Mexican Restaurant & Tequila Bar serving lunch, dinner and weekend brunch.

Bon Appetit’s Matt Duckor weighs in on El Toro Blanco
Whether I’m sitting down for dinner with my girlfriend at our neighborhood taco dive or at one of the country’s growing crop of ambitious Mexican restaurants, two things happen. First off, I immediately order a round of mezcal margaritas (yeah, I sub out tequila for its smoky, leathery cousin). Then I reach for a tortilla chip from the basket that is always on the table. But about three-quarters of the time, something goes terribly wrong. The chips are cold.And cold chips make us sad. One spot where this never happens is NYC’s El Toro Blanco, whose owners—John McDonald and Josh Capon, the crew behind Lure and B&B—fully understand the importance of a hot chip. Theirs always land on my table warm.Think about warm chips in terms of warm bread, says Capon: “There’s a big difference between getting a cold roll and a warm roll. If I get a warm roll, I know I’m getting into something good.” How does a restaurant keep those chips toasty? With an unsung but essential machine: the chip warmer. Picture a stainless-steel ice chest, but one that keeps those delicious fried triangles at a perfect 175 degrees. At El Toro Blanco, they’ve installed a Carter-Hoffman CW1 capable of holding 20 gallons of chips. Yeah, pretty serious. An “exclusive heat duct baffling system” (consider us baffled) keeps chips toasty on two fronts: through a rear duct and up through a grate below the chips. 
Read full article and view slideshow at Bon Appetit
Bon Appetit’s Matt Duckor weighs in on El Toro Blanco
Whether I’m sitting down for dinner with my girlfriend at our neighborhood taco dive or at one of the country’s growing crop of ambitious Mexican restaurants, two things happen. First off, I immediately order a round of mezcal margaritas (yeah, I sub out tequila for its smoky, leathery cousin). Then I reach for a tortilla chip from the basket that is always on the table. But about three-quarters of the time, something goes terribly wrong. The chips are cold.And cold chips make us sad. One spot where this never happens is NYC’s El Toro Blanco, whose owners—John McDonald and Josh Capon, the crew behind Lure and B&B—fully understand the importance of a hot chip. Theirs always land on my table warm.Think about warm chips in terms of warm bread, says Capon: “There’s a big difference between getting a cold roll and a warm roll. If I get a warm roll, I know I’m getting into something good.” How does a restaurant keep those chips toasty? With an unsung but essential machine: the chip warmer. Picture a stainless-steel ice chest, but one that keeps those delicious fried triangles at a perfect 175 degrees. At El Toro Blanco, they’ve installed a Carter-Hoffman CW1 capable of holding 20 gallons of chips. Yeah, pretty serious. An “exclusive heat duct baffling system” (consider us baffled) keeps chips toasty on two fronts: through a rear duct and up through a grate below the chips.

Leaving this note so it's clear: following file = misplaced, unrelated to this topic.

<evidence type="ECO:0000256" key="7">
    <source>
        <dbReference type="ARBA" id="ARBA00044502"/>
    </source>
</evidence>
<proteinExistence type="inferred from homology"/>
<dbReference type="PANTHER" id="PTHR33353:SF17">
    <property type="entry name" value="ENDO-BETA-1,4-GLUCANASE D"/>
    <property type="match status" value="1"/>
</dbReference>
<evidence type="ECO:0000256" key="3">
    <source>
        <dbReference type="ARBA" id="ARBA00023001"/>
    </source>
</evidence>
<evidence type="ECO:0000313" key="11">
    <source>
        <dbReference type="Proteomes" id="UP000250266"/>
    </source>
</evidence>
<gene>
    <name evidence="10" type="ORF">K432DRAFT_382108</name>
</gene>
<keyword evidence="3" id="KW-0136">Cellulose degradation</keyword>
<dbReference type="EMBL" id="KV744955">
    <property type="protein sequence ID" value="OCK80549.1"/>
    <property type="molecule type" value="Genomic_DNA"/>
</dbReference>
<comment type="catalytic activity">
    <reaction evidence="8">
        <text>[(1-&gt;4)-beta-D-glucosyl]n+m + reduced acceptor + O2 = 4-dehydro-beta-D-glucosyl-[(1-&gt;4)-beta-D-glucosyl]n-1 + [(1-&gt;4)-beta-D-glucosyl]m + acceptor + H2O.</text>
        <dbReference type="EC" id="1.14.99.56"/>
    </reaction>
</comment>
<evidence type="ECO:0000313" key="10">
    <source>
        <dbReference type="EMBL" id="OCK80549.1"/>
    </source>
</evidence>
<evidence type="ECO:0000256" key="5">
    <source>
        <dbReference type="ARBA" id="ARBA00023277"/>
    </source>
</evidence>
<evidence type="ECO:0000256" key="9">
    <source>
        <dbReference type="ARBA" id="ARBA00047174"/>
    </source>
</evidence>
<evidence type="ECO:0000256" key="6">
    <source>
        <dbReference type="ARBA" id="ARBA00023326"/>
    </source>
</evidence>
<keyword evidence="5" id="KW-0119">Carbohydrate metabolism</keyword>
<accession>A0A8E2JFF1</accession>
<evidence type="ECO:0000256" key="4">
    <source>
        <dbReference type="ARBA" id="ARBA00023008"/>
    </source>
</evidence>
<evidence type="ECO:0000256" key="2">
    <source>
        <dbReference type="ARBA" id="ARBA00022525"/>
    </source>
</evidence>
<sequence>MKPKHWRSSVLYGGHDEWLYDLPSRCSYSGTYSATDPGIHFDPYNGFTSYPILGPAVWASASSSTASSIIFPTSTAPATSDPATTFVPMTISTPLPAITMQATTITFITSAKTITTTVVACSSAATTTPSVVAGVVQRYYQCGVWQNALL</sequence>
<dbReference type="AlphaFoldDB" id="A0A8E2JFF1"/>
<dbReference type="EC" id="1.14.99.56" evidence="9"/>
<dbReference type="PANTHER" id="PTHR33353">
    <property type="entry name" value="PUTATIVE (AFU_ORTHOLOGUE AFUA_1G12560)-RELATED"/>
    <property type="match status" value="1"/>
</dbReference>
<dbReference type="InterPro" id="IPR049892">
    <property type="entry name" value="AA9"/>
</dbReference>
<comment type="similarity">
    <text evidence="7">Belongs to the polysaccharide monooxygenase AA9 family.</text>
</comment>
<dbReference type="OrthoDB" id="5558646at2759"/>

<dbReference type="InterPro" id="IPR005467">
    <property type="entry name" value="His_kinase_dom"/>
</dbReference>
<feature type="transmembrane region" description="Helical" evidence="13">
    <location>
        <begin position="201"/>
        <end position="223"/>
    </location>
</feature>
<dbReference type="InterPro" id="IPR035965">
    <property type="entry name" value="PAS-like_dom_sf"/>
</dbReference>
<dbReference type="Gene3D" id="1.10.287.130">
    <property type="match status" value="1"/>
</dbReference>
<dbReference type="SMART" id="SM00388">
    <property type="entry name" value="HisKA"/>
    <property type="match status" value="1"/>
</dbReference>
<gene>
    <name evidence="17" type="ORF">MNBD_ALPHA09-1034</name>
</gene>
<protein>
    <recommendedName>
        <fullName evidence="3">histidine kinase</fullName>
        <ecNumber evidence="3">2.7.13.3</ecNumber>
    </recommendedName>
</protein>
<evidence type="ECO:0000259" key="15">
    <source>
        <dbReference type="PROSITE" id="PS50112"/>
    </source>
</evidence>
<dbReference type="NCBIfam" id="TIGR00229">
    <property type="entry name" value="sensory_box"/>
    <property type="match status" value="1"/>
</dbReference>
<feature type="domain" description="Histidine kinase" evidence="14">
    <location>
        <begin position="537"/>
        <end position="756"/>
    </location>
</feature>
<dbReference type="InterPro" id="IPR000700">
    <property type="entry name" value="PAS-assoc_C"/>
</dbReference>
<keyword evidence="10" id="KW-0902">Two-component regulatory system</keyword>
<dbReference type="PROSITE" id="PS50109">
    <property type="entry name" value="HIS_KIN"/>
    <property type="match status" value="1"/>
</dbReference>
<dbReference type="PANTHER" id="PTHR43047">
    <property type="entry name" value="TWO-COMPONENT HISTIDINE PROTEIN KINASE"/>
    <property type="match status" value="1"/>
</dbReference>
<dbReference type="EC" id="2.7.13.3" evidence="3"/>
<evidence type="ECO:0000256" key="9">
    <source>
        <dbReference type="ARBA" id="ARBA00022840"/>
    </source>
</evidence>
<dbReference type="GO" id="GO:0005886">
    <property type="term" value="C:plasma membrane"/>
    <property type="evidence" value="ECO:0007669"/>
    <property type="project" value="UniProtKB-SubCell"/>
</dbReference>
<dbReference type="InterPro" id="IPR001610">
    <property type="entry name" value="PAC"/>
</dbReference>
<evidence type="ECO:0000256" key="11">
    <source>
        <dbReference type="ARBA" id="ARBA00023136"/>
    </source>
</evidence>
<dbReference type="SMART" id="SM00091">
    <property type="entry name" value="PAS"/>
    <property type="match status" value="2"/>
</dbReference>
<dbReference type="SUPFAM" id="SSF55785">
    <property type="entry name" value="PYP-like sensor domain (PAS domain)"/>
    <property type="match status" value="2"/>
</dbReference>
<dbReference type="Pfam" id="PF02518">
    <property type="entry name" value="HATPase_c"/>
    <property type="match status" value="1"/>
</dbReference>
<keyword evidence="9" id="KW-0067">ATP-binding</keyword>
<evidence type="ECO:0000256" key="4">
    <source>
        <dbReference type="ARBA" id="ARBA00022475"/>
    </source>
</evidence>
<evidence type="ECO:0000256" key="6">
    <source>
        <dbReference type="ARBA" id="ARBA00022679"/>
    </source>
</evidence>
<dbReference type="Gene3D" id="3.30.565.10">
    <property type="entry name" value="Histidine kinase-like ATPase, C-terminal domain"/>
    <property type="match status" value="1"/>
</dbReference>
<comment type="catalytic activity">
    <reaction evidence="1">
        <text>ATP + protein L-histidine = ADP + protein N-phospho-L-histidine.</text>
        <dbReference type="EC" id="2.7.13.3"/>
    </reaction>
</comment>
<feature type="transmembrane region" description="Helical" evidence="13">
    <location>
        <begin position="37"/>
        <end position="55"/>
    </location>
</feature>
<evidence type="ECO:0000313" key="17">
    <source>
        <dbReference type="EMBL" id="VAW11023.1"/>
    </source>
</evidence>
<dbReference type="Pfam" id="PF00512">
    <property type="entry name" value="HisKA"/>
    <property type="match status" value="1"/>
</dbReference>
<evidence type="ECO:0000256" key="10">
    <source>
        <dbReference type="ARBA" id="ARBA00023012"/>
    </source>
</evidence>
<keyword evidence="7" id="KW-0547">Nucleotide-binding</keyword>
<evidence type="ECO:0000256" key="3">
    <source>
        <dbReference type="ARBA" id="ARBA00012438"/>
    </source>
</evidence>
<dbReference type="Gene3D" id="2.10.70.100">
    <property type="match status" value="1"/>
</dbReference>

Read full article and view slideshow at Bon Appetit

Bon Appetit’s Matt Duckor weighs in on El Toro Blanco

Whether I’m sitting down for dinner with my girlfriend at our neighborhood taco dive or at one of the country’s growing crop of ambitious Mexican restaurants, two things happen. First off, I immediately order a round of mezcal margaritas (yeah, I sub out tequila for its smoky, leathery cousin). Then I reach for a tortilla chip from the basket that is always on the table. But about three-quarters of the time, something goes terribly wrong. The chips are cold.

And cold chips make us sad.

One spot where this never happens is NYC’s El Toro Blanco, whose owners—John McDonald and Josh Capon, the crew behind Lure and B&B—fully understand the importance of a hot chip. Theirs always land on my table warm.

Think about warm chips in terms of warm bread, says Capon: “There’s a big difference between getting a cold roll and a warm roll. If I get a warm roll, I know I’m getting into something good.”

How does a restaurant keep those chips toasty? With an unsung but essential machine: the chip warmer.

Picture a stainless-steel ice chest, but one that keeps those delicious fried triangles at a perfect 175 degrees. At El Toro Blanco, they’ve installed a Carter-Hoffman CW1 capable of holding 20 gallons of chips. Yeah, pretty serious. An “exclusive heat duct baffling system” (consider us baffled) keeps chips toasty on two fronts: through a rear duct and up through a grate below the chips.